Why I am embarrassed to call myself a conservative, part LXVII:
Push an Internet Fairness Doctrine, Again (TechFreedom).
WASHINGTON D.C. — Today, the Senate Judiciary Committee’s Subcommittee on The Constitution is holding a hearing titled “Stifling Free Speech: Technological Censorship and the Public Discourse.” TechFreedom submitted a letter into the record for the hearing, including TechFreedom’s testimony at a House Judiciary Committee hearing on the same subject almost a year ago and a letter sent to the Attorney General on these issues last fall.
“Senators Cruz and Graham misunderstand both the First Amendment and Section 230,” said Berin Szóka, President of TechFreedom. “Neither requires neutrality. Wrapping themselves in the First Amendment, both Senators talk about preventing ‘censorship,’ but ‘censorship’ is something only the government can direct. The First Amendment isn’t a sword by which the government can require neutrality or fairness; it’s a shield from such meddling by the government. Likewise, Section 230 was intended to encourage private companies to moderate and curate content as they see fit. Congress recognized that second-guessing those decisions would discourage website operators from trying to address harmful content on their sites.”
Look, it's pretty simple: (1) Don't expect Facebook/Twitter/etc. to treat you fairly; (2) Don't expect government regulation of Facebook/Twitter/etc. to make things better.
Our Amazon Product du Jour features a quote from Susan Collins. Yes, that Susan Collins (R-Maine).
At Reason, Ronald Bailey reports on something only government
Achievement Gap Between Rich and Poor Public School Students Unchanged Over 50 Years.
Half a century of trying hasn't closed one of schooling's most vexing achievement gaps. According to a new paper, the gap in educational achievement between public school students in the bottom 10th socioeconomic status (SES) percentile and those in the top 90th SES percentile has remained essentially unchanged over the last 50 years.
"In terms of learning, students at the 10th SES percentile remain some three to four years behind those in the 90th percentile," report a team of researchers led by the Stanford economist Eric Hanushek in their disheartening new National Bureau of Economic Research study, "The Unwavering SES Achievement Gap."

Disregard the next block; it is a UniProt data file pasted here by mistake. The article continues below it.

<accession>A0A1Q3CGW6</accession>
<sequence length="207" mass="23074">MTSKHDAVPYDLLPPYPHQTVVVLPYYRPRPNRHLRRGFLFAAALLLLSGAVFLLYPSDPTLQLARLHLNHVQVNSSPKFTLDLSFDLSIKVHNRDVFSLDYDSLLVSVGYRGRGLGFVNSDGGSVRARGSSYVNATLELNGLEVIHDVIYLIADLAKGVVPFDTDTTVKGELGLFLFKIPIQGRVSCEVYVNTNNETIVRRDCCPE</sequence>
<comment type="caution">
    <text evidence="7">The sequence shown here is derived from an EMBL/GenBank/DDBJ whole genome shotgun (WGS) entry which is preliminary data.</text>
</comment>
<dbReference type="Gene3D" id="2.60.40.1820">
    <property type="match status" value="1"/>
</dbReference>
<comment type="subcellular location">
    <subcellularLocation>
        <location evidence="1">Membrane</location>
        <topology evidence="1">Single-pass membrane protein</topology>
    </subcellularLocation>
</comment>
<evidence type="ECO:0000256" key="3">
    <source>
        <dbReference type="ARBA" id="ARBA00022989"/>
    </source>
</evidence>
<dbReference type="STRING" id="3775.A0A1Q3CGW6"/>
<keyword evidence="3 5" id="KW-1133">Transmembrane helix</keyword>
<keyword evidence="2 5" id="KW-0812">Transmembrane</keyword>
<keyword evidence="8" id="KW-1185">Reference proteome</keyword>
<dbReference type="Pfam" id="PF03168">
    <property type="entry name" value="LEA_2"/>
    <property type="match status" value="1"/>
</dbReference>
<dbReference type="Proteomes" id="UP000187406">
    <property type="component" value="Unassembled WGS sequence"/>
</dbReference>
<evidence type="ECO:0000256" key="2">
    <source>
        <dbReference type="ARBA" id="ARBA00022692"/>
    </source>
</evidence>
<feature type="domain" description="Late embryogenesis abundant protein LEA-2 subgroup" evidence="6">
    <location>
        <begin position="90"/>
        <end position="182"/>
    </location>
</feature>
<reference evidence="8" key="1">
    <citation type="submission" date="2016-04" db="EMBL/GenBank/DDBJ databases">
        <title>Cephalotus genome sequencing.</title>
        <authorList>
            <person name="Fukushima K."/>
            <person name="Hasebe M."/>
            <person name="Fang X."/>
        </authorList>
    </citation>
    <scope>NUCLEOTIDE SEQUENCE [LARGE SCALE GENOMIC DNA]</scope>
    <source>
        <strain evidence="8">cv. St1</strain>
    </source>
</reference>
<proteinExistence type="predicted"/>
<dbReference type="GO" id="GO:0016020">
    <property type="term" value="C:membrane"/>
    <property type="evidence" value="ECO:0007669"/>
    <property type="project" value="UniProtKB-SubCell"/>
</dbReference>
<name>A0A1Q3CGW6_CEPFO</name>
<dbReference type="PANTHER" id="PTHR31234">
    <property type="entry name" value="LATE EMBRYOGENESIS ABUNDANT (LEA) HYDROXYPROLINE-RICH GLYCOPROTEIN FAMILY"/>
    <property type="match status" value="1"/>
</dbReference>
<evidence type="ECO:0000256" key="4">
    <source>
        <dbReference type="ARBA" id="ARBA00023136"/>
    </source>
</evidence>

A half-serious radical proposal that I've been making for years: repeal compulsory attendance laws. Well, it started half-serious. Nowadays, it's up around 80-85% serious.
Kevin D. Williamson, at NR, turns his unsparing eye to
presidential critics. And it's not pretty (but also NRPlus):
Donald Trump’s Critics Are Incompetent.
A strange thing about President Donald Trump’s critics: The ones who are best positioned to make a case against him and who have the strongest incentive to do so — the Democrats — have proved the least competent at doing so.
The legitimate criticisms of President Trump are mostly the ones that were obvious to critics such as myself in 2016: He does not really know how to do the job and so has trouble with basic things like staffing his administration and moving his legislative priorities through Congress; he is mercurial and inconstant; he lies, even when there isn’t any reason to, seemingly out of habit; he is vain and emotionally incontinent, which distorts his decision-making; he has surrounded himself with some very shady and untrustworthy people; he has some pretty loopy ideas about trade and about America’s role in the world. Trump says, not without reason, that he is a different kind of politician, but in reality he has been at his best when he has deferred to such pillars of the establishment as the Federalist Society and Senator Mitch McConnell.
Yep. So why do Democrats bother chasing fantasies about Russia, emoluments, and tax returns, when the plain truth is bad enough?
They don't even have the normal excuse:
Here's an unexpected way in which I am like John Bolton (as reported
at the Washington Free Beacon):
Bolton Can't Stop Laughing at Gillibrand's Nuclear Weapon Gaffe.
White House National Security Adviser John Bolton could not stop laughing when played a clip of Sen. Kirsten Gillibrand (D., N.Y.) discussing her opposition to "tactile" nuclear weapons on the campaign trail.
[Ed: Bolton did eventually stop laughing.]
"As national security adviser, I don’t get involved in politics, but I’ll just say maybe Senator Gillibrand could give me a call and tell me what she knows about those tactile nuclear weapons," Bolton said. "I’d be interested in learning it."
As would we all. At Betfair, the betting market gives Senator Kirsten about the same odds of winning the presidency as Oprah Winfrey.
And the Google LFOD alert rang for an editorial in my local paper,
Foster's Daily Democrat:
tourists, not taxpayers, for tourism services. It's about the
latest scheme to put more dollars into the hands of local spenders:
allowing towns "to collect an occupancy fee from room rentals."
You would think in the Live Free Or Die state, lawmakers from communities that benefit from Meals and Rooms taxes without contributing their fair share would at least have the decency to allow the tourist towns the freedom to pass some of the costs of tourism onto visitors and keep the costs off the local taxpayers.
It's not that the tourists don't spend money. (Years ago, Cow Hampshire's Janice Brown suggested a state slogan for the "Welcome to New Hampshire" signs on the Interstates: "Visit, Spend Money, Then Go Home".)
And it's not as if tourist establishments don't pay local taxes already.
So what is LFOD is doing here?